Banks Pushing Back Hard on Inadequate Mortgage “Settlement” Trial Balloon

No sooner have the preliminary outlines of an inadequate settlement of mortgage servicing abuses been leaked, but the banking industry is engaged in a full court press to stop it.

The astonishing part is that the banking industry continues to maintain that it really didn’t do anything wrong, all it did was make some technical errors. That so grossly understates the degree of its recklessness and malfeasance as to be beyond relief.

It’s no surprise that the so-called Foreclosure Task Force which spent a mere eight weeks reviewing servicer activities and didn’t find much. The timeframe of its exam assured that it would not verify servicer records and accounts against borrower experience and records. It is almost certain that they also did not look at how servicer software credited payments and charges, when there is widespread evidence of violations of agreements with borrowers and RESPA.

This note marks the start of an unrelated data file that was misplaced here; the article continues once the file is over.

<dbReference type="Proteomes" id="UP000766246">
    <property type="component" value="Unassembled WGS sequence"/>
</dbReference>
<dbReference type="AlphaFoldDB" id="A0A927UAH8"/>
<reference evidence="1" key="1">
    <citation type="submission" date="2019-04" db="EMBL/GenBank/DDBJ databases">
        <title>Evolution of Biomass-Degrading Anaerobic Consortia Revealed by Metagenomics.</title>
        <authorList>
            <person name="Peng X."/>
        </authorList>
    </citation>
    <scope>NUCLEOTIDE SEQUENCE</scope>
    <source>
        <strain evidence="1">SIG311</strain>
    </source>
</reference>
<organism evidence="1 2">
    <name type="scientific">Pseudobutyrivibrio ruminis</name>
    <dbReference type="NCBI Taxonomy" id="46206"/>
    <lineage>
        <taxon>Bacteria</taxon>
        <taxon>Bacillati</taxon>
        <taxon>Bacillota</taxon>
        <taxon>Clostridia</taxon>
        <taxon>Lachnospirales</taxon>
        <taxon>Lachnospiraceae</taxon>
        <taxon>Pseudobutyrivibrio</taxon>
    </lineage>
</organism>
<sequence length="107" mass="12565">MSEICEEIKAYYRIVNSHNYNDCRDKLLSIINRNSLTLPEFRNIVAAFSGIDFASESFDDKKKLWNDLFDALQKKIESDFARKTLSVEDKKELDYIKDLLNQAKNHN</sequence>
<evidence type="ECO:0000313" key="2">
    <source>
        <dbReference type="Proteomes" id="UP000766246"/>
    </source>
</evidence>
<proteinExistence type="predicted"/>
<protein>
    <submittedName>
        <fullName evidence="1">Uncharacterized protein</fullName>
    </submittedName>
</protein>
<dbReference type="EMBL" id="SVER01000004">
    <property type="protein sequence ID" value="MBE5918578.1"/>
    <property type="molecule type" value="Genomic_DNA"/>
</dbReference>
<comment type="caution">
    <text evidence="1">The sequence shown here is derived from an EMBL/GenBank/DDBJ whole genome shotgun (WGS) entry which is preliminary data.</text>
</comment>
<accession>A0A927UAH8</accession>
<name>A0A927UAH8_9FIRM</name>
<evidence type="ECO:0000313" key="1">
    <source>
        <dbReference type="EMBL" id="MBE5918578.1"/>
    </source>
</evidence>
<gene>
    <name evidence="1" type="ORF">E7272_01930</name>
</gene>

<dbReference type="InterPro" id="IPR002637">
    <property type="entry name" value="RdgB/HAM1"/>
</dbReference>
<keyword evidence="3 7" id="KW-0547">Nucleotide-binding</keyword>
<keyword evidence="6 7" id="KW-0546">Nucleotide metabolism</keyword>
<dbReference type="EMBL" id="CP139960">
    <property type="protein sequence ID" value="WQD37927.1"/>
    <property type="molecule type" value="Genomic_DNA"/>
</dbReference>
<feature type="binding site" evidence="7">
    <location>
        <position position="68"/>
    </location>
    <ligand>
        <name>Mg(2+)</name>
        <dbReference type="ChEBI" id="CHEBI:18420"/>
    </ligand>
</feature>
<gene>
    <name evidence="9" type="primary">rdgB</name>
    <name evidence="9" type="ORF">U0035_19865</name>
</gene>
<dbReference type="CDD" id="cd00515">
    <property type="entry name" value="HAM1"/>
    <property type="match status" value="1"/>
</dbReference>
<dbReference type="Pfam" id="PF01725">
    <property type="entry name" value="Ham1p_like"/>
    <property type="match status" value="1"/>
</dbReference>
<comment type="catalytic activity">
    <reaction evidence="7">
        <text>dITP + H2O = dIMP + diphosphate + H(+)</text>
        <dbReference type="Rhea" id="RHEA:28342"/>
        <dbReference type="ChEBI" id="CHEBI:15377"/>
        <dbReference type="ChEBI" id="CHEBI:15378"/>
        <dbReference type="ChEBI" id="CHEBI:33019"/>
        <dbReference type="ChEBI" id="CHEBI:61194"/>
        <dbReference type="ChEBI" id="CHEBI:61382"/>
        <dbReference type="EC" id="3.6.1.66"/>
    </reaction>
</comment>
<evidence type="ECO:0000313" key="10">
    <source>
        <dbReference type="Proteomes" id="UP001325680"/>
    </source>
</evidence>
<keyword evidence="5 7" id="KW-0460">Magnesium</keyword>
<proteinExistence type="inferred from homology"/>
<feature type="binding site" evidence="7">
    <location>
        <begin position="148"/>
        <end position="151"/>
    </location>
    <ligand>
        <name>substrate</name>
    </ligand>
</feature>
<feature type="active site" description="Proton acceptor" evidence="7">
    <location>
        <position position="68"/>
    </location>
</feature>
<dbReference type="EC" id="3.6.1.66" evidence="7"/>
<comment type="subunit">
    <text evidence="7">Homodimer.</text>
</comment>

And to the extent they looked at “improprieties” in foreclosure documents, it’s a given that they did not go beyond robosigning, when that is arguably the least significant form of malfeasance. There is ample evidence of fraud to cover for the failure to convey notes to securitization trusts, ranging from the misuse of lost note affidavits to document fabrication (bogus allonges being the most common fix).

In addition, pooling and servicing agreements also have specific provisions as to level and procedures for charging certain fees. Yet studies have determined that a specific servicer will apply the same charges across all borrowers and investors, irrespective of the requirements of particular securitizations. So it’s blindingly obvious that this exam was cursory, looking at one or two points of failure in a slapdash fashion and completely ignoring other issues that are at least as important.